Plan the long game
Reputation recovery does not happen overnight. It occurs in small steps.  Be patient and all will be forgiven - if you do the right thing. 

(Next: a discussion about the fickle, changing public and Anne Rice's plea for the mobs to go away)

Saturday, May 11, 2013

Public Relations Strategists Key To Social Media

Public Relations is often described as the practice of building beneficial relationships. 

Obviously, much goes into the development and execution of a good PR plan to build relationships that reward your company or client.  The results of experience, expertise and more can be huge.

Look at "Scandal" - the "must-tweet" television series. 

The Los Angeles Times writes about how Twitter plays an integral part in the success of a show that opened to a modest reception.

The show's producer and its cast have realized the benefits of using this powerful PR tool - in the right way.

There are many unsuccessful Twitter campaigns.  Why?

  • Lack of a sound strategy
  • No clear understanding of your audience
  • Unable to be authentic
These are all basic principles of building positive relationships - developed and implemented through experienced public relations professionals.  

Even if a PR pro did not have his or her hands on the wheel on this one, we're willing to accept the thanks for building the foundation.

Wednesday, May 1, 2013

No one reads a release?

Today's "At Breakfast With" series (one of the more successful programs from the PRSA-Los Angeles Chapter), had some startling (?) news from reporters and editors from national news organizations:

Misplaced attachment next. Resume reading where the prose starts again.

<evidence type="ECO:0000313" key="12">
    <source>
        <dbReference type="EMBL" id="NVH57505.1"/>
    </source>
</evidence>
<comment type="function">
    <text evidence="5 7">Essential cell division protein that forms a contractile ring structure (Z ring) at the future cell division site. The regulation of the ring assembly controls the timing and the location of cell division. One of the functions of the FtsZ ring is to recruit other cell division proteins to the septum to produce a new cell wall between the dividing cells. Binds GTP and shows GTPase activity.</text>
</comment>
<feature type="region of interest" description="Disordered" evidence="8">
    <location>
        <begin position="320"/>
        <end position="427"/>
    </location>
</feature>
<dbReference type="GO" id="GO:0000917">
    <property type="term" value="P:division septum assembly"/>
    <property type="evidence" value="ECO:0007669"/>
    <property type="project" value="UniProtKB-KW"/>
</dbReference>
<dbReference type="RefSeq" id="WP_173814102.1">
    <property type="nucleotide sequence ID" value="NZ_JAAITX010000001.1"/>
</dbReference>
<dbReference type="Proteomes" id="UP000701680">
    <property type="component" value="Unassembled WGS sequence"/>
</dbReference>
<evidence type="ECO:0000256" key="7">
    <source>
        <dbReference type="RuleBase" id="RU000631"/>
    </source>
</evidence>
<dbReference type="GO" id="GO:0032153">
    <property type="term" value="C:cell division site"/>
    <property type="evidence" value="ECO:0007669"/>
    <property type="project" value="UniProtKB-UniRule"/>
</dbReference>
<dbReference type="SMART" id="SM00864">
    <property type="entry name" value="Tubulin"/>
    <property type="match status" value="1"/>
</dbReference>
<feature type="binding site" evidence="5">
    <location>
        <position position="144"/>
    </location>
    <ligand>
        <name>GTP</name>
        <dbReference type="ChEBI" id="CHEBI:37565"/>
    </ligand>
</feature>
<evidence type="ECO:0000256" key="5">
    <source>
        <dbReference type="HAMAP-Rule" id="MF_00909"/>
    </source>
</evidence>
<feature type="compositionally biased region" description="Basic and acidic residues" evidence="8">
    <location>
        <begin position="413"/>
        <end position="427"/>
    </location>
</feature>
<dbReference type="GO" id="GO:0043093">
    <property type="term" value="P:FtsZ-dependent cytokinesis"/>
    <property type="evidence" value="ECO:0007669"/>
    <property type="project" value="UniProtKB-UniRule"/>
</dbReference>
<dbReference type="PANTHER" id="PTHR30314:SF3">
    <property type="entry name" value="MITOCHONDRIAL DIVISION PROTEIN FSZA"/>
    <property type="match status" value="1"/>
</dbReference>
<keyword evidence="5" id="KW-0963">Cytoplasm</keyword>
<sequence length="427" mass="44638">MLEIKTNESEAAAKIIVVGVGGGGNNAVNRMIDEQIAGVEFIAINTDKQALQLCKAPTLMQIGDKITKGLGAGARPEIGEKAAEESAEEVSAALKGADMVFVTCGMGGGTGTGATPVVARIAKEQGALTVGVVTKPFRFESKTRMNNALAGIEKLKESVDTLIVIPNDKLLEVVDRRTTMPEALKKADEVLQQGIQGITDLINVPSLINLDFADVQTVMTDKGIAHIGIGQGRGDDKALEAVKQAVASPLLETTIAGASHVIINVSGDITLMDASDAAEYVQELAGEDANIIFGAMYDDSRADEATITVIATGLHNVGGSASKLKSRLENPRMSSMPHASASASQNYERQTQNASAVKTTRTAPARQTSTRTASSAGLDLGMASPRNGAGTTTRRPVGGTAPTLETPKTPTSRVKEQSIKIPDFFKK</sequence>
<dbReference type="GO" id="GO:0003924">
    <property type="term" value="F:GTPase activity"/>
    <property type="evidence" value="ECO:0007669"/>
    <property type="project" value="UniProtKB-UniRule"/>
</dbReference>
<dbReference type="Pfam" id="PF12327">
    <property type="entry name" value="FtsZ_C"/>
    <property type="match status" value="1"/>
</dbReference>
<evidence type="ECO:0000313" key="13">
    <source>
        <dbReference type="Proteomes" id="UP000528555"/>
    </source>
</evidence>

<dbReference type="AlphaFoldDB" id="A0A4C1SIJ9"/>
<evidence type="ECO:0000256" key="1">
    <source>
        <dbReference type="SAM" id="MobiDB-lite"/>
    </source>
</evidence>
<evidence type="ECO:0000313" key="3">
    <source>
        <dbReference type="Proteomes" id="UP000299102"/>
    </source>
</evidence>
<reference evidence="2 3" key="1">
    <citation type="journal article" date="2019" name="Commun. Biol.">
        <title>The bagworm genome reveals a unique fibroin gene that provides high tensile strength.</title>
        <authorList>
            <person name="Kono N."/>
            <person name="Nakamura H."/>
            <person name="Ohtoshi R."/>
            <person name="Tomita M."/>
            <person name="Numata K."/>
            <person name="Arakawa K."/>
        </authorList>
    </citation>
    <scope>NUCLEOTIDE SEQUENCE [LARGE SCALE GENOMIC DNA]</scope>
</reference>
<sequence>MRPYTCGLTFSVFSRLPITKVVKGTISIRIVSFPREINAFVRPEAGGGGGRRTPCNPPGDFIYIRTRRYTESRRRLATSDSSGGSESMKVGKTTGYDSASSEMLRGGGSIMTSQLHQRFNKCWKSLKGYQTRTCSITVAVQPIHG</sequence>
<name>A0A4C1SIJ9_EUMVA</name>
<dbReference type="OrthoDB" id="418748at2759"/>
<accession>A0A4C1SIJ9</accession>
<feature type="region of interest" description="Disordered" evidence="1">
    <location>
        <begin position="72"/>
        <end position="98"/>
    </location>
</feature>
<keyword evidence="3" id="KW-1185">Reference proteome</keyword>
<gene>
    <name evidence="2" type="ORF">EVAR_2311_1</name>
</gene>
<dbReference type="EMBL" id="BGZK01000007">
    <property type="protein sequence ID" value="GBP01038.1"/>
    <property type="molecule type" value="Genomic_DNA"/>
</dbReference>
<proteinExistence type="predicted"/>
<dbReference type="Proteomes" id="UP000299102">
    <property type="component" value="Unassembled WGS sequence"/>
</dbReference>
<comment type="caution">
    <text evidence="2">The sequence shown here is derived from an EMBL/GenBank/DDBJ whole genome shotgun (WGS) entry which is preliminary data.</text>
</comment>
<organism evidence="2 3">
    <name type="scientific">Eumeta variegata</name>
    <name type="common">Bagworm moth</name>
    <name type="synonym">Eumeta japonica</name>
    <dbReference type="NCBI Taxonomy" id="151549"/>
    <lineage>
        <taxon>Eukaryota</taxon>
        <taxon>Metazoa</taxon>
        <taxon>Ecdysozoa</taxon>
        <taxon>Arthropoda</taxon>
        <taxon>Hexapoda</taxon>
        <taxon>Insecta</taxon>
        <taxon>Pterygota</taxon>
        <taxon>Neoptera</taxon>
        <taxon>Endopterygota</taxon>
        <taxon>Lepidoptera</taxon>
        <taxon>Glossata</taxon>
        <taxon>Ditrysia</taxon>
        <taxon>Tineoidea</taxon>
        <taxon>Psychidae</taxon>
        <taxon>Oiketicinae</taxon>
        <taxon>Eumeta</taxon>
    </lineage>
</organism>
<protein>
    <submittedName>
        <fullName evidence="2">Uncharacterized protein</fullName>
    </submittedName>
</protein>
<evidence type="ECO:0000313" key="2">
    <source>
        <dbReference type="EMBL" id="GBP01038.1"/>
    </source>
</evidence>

• Don't pitch a story idea to a reporter's Twitter account.  (Twitter remains sacred ground. It's more personal there than, say, LinkedIn, which is perfectly OK to us to reach a reporter).  They hate a DM pitch.
  • If you are not representing a publicly traded company, why publish a news release?  Seems like many reporters are simply not reading them anymore.  
 And then there were things we already know, but need reminding now and then.

  • Study the reporter before pitching them. Common theme at these media breakfasts. It seems we PR folks are not understanding this and most reporters complain about getting a pitch that doesn't fall into their type of coverage.  It's so easy to Google a reporter and find what they are writing/broadcasting.  The Forbes reporter who covers entertainment doesn't want to know about the latest face cream breakthrough (unless, of course, the celebrity is about to buy that face cream company).  Bloomberg usually doesn't cover company news if they are not a publicly traded company. 
  • Don't call on deadline.
  • Building relationships are key.  Take a reporter out for coffee, breakfast, lunch or have a non-deadline casual conversation that doesn't involve a current pitch.
  • Reporters get hundreds, thousands of emails.  So, make it personal in the subject line to catch their attention.